You know them best as NIMBYs (not in my backyard) and, if you’ve been watching development in the state you know how much clout they have over the
local decisions on growth. NIMBYs aren’t alone, though. There are NIMTOOs (not in my term of office), BANANAs (build anything nowhere and nothing anywhere) and, by far, my favorite is the NOPEs (not on planet Earth). But, no matter what you call them, they can be counted on to attack development wherever it occurs in California.

To combat their ubiquity, political leaders in Sacramento are busy writing new laws or amending existing laws – purportedly holding local governments more accountable for summary denials of controversial housing proposals. The new laws lack the teeth or are too impractical, however, to affect the administrative or legal course laid down by common NIMBY objections so they are rarely used. Moreover, the California Environmental Quality Act (CEQA) trumps every anti-NIMBY law so – backed by the Sierra Club – the NIMBYs generally get their way.

This has become particularly true with so-called “infill” projects, which rely on densities that usually exceed local zoning. Lawmakers at the Capitol like the higher-density development that infill provides. “Stack ‘em and pack ‘em” you might hear a cynical legislator say. But, otherwise, interest in infill is genuine.

In the hearts of lawmakers, they believe that consumers will want to occupy such housing because they figure infill residents enjoy the amenities that come with urban living – the bars, restaurants, transportation hubs and the convenience of having them nearby. In their minds, though, they believe that consumers will chose downtown living over suburban living – that new housing residents prefer anything that will combat sprawl. Surely, legislators surmise, the public doesn’t want to chew up more open space to make way for new families. Everyone will just be better off using existing, urbanized land to grow, they conclude.

NIMBYs like infill, too – but for different reasons. Propose a high-density development and a NIMBY group will immediately form. Then, for about $150, the group can file a motion in court to stop the infill project from moving forward.

You see, to NIMBYs a new housing project is just what the doctor ordered and infill development – with higher densities, and more people – will only bolster their case. Not that they oppose growth. “Growth – and especially infill – is good,” the NIMBYs will say. “As long as you’re talking about putting the new housing in someone else’s neighborhood and not ours,” they’ll also say.

Under the banner of CEQA, the NIMBYs will likely argue that “adding more housing to the neighborhood will exacerbate the current over-crowding we’re currently suffering from and will definitely increase congestion. Furthermore, that much housing will change the character of the neighborhood.” In other words, growth is good as long as it’s not next door.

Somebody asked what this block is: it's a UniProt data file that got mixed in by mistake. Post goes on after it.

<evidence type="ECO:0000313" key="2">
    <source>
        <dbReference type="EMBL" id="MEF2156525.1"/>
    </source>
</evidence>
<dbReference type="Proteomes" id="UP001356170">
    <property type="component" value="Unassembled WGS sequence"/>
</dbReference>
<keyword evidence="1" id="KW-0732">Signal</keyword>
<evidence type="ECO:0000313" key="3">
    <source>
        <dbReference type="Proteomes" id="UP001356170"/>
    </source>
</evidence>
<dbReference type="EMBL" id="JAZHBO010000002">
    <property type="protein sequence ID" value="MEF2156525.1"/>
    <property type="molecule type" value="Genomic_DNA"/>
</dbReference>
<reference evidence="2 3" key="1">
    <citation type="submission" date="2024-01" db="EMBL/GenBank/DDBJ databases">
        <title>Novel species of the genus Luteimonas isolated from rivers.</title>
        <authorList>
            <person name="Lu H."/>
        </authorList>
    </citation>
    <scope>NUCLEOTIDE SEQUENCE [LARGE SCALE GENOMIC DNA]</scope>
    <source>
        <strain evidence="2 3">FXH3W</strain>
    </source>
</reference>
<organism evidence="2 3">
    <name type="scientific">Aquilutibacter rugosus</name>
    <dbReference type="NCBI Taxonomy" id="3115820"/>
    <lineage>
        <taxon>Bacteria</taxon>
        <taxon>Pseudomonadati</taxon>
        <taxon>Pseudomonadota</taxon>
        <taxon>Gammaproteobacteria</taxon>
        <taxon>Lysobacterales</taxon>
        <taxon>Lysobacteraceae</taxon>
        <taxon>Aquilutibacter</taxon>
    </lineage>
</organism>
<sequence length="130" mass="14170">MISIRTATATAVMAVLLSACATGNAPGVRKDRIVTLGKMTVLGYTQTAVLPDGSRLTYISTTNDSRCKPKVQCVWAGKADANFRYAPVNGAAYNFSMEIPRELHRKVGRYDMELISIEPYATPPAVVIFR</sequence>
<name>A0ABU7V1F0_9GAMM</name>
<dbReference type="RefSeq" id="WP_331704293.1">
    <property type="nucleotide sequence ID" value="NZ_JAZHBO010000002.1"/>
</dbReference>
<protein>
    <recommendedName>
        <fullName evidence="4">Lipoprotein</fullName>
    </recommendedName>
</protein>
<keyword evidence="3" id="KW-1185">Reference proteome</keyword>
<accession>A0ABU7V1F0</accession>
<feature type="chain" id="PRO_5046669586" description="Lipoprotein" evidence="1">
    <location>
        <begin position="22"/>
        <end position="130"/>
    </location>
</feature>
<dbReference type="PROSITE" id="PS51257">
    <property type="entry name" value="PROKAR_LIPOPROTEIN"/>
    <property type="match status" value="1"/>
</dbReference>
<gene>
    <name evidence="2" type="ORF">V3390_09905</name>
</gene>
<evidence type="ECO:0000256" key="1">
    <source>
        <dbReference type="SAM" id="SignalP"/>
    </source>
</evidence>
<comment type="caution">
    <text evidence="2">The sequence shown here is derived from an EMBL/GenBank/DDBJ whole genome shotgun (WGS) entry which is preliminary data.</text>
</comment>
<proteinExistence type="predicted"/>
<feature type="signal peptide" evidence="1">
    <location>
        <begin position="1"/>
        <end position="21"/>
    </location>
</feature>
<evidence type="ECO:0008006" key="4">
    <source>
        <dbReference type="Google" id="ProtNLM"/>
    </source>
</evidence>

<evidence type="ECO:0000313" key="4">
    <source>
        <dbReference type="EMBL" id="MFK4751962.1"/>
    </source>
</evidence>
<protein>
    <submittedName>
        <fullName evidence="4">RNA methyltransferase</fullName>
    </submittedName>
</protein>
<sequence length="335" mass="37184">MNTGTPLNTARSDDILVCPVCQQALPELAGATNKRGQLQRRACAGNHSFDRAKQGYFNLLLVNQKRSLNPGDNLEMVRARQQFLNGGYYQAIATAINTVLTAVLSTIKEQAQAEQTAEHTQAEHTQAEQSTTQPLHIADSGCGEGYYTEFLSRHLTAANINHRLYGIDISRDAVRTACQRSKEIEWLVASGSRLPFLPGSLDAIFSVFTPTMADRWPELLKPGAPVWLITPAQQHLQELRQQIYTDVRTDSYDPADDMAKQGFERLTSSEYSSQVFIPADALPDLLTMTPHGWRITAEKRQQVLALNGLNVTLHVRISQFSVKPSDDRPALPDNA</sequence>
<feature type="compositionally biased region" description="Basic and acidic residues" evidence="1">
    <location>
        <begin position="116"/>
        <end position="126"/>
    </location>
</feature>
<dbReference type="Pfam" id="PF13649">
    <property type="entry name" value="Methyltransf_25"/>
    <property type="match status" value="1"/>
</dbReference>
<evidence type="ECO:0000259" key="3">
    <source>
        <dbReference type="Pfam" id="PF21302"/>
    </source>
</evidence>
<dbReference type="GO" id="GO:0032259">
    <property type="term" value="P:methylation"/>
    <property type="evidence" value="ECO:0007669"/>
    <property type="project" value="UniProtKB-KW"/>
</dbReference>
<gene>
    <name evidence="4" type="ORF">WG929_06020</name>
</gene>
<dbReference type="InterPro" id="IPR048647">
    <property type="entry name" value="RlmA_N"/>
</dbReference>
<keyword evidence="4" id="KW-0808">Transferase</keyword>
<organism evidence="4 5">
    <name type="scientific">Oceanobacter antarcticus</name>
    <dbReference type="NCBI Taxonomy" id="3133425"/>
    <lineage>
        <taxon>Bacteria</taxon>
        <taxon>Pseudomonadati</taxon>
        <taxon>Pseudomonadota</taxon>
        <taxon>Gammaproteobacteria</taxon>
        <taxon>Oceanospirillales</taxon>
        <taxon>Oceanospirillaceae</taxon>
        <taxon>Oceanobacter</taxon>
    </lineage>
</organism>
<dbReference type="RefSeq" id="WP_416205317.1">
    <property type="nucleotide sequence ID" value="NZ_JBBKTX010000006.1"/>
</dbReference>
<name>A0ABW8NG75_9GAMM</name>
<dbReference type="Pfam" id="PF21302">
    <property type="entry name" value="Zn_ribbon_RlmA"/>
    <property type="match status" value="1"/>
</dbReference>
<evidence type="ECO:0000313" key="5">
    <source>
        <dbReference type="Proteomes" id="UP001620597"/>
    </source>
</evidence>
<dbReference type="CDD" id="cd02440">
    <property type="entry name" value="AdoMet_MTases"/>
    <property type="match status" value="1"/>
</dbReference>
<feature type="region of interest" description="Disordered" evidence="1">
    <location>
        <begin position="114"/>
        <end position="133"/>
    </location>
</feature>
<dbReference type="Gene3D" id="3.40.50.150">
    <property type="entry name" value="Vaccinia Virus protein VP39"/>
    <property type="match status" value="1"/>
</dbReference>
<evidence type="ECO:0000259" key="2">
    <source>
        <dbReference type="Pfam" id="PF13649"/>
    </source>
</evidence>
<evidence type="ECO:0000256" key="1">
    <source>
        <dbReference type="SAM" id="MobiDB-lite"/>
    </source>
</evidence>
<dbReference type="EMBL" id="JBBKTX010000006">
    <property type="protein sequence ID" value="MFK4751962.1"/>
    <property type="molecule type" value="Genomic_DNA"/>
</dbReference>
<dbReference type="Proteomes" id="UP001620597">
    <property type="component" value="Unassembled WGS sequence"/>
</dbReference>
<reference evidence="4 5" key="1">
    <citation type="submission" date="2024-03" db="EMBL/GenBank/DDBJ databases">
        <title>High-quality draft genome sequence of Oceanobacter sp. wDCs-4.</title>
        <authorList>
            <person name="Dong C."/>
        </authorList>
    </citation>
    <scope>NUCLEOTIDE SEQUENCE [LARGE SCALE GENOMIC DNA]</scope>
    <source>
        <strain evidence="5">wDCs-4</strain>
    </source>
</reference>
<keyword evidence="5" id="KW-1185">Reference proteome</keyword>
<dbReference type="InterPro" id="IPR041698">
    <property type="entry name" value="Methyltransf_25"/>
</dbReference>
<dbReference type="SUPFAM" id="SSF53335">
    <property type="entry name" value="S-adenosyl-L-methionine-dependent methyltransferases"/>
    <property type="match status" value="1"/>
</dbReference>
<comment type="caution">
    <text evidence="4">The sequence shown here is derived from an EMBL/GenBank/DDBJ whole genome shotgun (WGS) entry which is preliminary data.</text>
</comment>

And, so goes this almost daily drama in California as residents statewide will tell you they hate sprawl but they detest density even more.

When Los Angeles is involved, however, it’s a big-time drama. Like the one today involving a Westside non-profit which is suing the City of Los Angeles, seeking to overturn a plan that would allow the construction of up to 6,000 new apartment and condominium units in a downtown neighborhood. Infill it surely is. Indeed, consistent with the goals of the state – memorialized in SB 375 – the housing is purposely planned for downtown, near mass transportation facilities.

The housing is part of the City Council’s plan to extend the Expo Line mass transit to West Los Angeles. In its plan, approved last July, the Council apparently made a “binding commitment” to ensure that streets, sidewalks and public services were adequate to support the new development.

But, the advocacy group Fix the City is calling that a lie in a recently filed lawsuit, saying the City should not have approved the Expo Line density plan without first assessing and fixing West L.A.’s “overburdened and inadequate infrastructure”.
Seemingly on cue, the group said “growing is fine, if you provide for the growth. For everybody who drives through gridlocked traffic and hits a pothole, for everybody who trips and falls on a sidewalk, for every cyclist who bumps into a broken gutter, this one’s for them.”

Local politicians – specifically the two City councilmen representing the area neighborhoods – were predictably mute over the dispute, even though they support the Expo Line plan; a key policy for Los Angeles. In fact, the success of the Expo Line may determine future growth decisions along the region’s growing Metro rail network. The plan includes future office towers, apartment buildings and other developments along Olympic Boulevard, Venice Boulevard and other major streets between Culver City and Centinela Avenue, within a half-mile of voter-approved and financed $2.5-billion Expo Line.

In addition to accommodating future growth in the Southland, the Expo Line plan means more jobs and desperately needed new housing.

This NIMBY bunch, Fix the City, is no newcomer to fights like this. The organization – which has also sued over development in Hollywood and has challenged the City’s transportation plan, which includes hundreds of bike lanes and bus lanes – knows well how to play the stall game. They will argue that the growth plan for West Los Angeles will be difficult because City officials have “kicked the infrastructure can down the road.”

In the end, however, Fix the City, simply is no better than a common NIMBY group opposed to growth and must, therefore, be controlled. To do that, however, means the anti-NIMBY faction in Sacramento has to sharpen its teeth.